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Original Investigation
May 26, 2020

Effect of Doxycycline on Aneurysm Growth Among Patients With Small Infrarenal Abdominal Aortic Aneurysms: A Randomized Clinical Trial

Author Affiliations
  • 1Department of Surgery, University of Nebraska School of Medicine, Omaha
  • 2Department of Surgery, University of Wisconsin School of Medicine and Public Health, Madison
  • 3Department of Surgery, Vanderbilt University School of Medicine, Nashville, Tennessee
  • 4Axio Research, LLC, Seattle, Washington
  • 5Department of Epidemiology and Public Health, University of Maryland School of Medicine, Baltimore
  • 6Genentech, Oakland, California
JAMA. 2020;323(20):2029-2038. doi:10.1001/jama.2020.5230
Key Points

Question  Does doxycycline reduce the growth of small (3.5-5.0 cm in men, 3.5-4.5 cm in women) infrarenal abdominal aortic aneurysms?

Findings  In this randomized clinical trial that included 254 adults, doxycycline 100 mg orally twice daily compared with placebo did not significantly reduce aneurysm growth at 2 years as measured by a rank score accounting for change in maximum transverse diameter and clinical outcomes of death and repair (mean increase in maximum transverse diameter of abdominal aortic aneurysm, 0.36 cm vs 0.36 cm).

Meaning  Doxycycline did not significantly reduce growth of small abdominal aortic aneurysms after 2 years.


Importance  Abdominal aortic aneurysms affect more than 3% of US older adults.

Objective  To test whether doxycycline reduces the growth of abdominal aortic aneurysm over 2 years as measured by maximum transverse diameter.

Design, Setting, and Participants  Parallel, 2-group, randomized clinical trial that was conducted at 22 US clinical centers between May 2013 and January 2017, and enrolled patients 50 years or older with small (3.5-5.0 cm for men, 3.5-4.5 cm for women) infrarenal aneurysms. The final date of follow-up was July 31, 2018.

Interventions  Patients were randomized to receive twice daily for 2 years doxycycline 100 mg orally (as capsules) (n = 133) or placebo (n = 128).

Main Outcomes and Measures  The primary outcome was change in abdominal aortic aneurysm maximum transverse diameter measured from CT images at baseline and follow-up at 2 years. Patients were assigned ranks based on the maximum transverse diameter (measured or imputed) of the aorta and also if they underwent aneurysm repair or died. The ranks were converted to scores having a normal distribution to facilitate the primary analysis (“normal scores”).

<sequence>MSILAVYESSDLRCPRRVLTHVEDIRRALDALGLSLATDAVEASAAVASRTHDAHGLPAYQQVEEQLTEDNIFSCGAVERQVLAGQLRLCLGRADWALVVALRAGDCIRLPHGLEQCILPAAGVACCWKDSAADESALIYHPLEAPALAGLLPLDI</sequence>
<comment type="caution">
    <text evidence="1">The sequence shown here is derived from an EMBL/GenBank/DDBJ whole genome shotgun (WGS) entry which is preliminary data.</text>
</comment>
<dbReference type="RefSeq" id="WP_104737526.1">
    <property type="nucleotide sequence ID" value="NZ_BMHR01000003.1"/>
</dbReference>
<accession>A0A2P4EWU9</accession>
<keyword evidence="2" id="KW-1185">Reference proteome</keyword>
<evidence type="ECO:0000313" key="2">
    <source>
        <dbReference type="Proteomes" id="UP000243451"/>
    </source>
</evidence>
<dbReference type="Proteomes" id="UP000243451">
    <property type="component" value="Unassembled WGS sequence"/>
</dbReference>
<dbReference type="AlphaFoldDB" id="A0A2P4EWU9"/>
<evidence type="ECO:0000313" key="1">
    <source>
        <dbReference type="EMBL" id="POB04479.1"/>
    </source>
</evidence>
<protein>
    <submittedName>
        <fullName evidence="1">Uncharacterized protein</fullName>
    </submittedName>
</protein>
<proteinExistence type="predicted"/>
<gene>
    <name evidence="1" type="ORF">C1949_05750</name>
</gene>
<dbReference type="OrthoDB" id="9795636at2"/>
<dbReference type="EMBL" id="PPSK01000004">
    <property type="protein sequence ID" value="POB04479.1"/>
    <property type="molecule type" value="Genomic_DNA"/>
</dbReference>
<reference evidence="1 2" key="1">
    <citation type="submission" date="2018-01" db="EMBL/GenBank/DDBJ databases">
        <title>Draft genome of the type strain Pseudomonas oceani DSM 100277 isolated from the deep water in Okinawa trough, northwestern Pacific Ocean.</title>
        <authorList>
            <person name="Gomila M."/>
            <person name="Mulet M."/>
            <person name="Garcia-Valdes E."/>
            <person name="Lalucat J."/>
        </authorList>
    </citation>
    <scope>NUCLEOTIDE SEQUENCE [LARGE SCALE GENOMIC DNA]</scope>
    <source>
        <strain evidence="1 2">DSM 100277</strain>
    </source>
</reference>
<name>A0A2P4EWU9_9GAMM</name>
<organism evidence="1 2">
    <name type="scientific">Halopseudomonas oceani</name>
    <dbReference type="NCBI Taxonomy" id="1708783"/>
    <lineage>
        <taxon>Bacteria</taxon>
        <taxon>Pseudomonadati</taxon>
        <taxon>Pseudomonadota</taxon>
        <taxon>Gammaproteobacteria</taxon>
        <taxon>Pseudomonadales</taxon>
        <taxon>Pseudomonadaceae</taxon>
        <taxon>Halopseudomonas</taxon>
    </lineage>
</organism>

Results  Of 261 patients randomized, no follow-up CT scans were obtained on 7 (3%), leaving a final analysis set of 129 patients assigned to doxycycline and 125 to placebo (mean [SD] age, 71.0 years [7.4 years], 35 women [14%]). The outcome normal scores used in the primary analysis were based on maximum transverse diameter (measured or imputed) in 113 patients (88%) in the doxycycline group and 112 patients (90%) in the placebo group; aneurysm repair in 13 (10%) and 9 (7%), and death in 3 (2%) and 4 (3%), respectively. The primary outcome, normal scores reflecting change in aortic diameter, did not differ significantly between the 2 groups, mean change in normal scores, 0.0262 vs −0.0258 (1-sided P = .71). Mean (SD) baseline maximum transverse diameter was 4.3 cm (0.4 cm) for doxycycline and 4.3 cm (0.4 cm) for placebo. At the 2-year follow-up, the change in measured maximum transverse diameter was 0.36 cm (95% CI, 0.31 to 0.40 cm) for 96 patients in the doxycycline group vs 0.36 cm (95% CI, 0.30 to 0.41 cm) for 101 patients in the placebo group (difference, 0.0; 95% CI, −0.07 to 0.07 cm; 2-sided P = .93). No patients were withdrawn from the study because of adverse effects. Joint pain occurred in 84 of 129 patients (65%) with doxycycline and 79 of 125 (63%) with placebo.

Conclusions and Relevance  Among patients with small infrarenal abdominal aortic aneurysms, doxycycline compared with placebo did not significantly reduce aneurysm growth at 2 years. These findings do not support the use of doxycycline for reducing the growth of small abdominal aortic aneurysms.

Trial Registration  ClinicalTrials.gov Identifier: NCT01756833